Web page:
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Since you mentioned you’re fairly new to working on vehicles I would start with the easier jobs (air filters and fluids) and work your way up to the more difficult jobs.

Since you’re going to replace the radiator and thermostat you might consider the radiator hoses too.

If your local dealer’s pricing on parts isn’t that great check out:
Hondaautomotiveparts.com
 
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Discussion Starter #5
I just had the timing belt, water pump, etc. done. I will definitely look back over paperwork to see what else has been done before I begin. I know the transmission has been rebuilt, but needs fluid changed.

Fluids and filters to start sounds like a good plan. I like the idea of grouping tasks together, but not sure which ones could be combined or which ones might be out of my depth (like the valve adjustment). Seems like I should have at least had my mechanic change out the spark plugs when he did the timing belt. Oh well, learning curve.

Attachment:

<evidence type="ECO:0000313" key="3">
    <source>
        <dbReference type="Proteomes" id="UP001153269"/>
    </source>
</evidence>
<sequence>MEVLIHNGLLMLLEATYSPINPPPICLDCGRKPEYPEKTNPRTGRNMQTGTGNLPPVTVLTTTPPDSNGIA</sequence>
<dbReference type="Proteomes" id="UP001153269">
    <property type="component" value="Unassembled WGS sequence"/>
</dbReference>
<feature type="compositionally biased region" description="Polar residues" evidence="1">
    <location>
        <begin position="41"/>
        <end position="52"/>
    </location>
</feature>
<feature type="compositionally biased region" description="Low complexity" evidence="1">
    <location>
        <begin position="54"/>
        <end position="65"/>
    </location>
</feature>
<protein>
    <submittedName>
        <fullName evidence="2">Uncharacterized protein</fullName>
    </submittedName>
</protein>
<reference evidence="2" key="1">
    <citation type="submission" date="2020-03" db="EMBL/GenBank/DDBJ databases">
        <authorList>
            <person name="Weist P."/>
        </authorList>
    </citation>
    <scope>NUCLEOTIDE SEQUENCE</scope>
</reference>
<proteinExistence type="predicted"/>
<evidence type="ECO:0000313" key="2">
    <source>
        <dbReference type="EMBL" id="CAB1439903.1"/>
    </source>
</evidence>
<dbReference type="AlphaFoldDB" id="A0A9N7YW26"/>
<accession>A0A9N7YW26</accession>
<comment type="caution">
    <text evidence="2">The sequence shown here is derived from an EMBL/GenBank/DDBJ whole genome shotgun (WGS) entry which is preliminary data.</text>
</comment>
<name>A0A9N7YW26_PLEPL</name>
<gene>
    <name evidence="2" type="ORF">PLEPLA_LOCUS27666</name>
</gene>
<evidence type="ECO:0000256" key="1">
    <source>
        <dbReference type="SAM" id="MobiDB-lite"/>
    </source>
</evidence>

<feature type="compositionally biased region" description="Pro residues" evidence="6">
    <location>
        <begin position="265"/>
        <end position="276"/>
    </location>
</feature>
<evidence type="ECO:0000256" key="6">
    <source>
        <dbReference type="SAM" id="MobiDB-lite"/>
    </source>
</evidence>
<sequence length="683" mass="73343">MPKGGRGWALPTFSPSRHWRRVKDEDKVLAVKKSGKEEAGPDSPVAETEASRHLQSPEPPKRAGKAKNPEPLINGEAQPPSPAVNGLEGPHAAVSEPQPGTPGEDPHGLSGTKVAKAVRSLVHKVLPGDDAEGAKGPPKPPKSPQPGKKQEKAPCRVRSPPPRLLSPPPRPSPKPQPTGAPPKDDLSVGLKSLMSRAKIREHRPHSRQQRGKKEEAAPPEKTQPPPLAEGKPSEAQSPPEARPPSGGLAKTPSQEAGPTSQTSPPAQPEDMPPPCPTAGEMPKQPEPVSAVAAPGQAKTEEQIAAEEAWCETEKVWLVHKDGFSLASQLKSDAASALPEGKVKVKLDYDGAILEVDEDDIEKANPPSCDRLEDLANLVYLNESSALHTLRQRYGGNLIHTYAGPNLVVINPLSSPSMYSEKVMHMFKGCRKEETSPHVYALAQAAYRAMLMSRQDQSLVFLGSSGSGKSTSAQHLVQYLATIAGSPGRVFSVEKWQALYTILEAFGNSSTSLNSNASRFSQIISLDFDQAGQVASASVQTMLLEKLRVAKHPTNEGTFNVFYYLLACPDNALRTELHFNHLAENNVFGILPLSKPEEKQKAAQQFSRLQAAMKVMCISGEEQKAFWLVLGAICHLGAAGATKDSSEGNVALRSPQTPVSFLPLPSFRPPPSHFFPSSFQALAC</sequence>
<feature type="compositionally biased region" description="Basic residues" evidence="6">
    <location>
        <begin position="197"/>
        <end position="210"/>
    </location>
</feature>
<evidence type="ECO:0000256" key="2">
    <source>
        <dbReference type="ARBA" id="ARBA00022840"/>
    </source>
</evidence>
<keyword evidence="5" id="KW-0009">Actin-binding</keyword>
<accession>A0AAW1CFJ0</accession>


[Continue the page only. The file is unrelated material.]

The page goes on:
Thanks, guys. I appreciate your help.
 

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Things to group would be:
1) Radiator, radiator hoses, thermostat
2) Front struts and lower control arm since these require an alignment
3) Tranny pressure switches whenever you have the front end on jackstands for another task.
I think pretty much everything else can be done solo without much compromise.
 
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Discussion Starter #7
Thank you so much, road2cycle!
 

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Discussion Starter #8
Things my son and I have accomplished:
Spark plugs PCV valve Rear AC blower filter/screen
Air filter Transmission fluid Differential fluid
Brake fluid Power steering fluid

Things we still need to do:
Radiator Serpentine belt Thermostat
Shocks/struts Engine mounts Transmission pressure switches
Tire pressure sensors

Things we are in the middle of with parts spread out in garage:
EGR valve
Knock Sensor (was getting a code)
Fuel injectors (broke one disassembling and they look awful)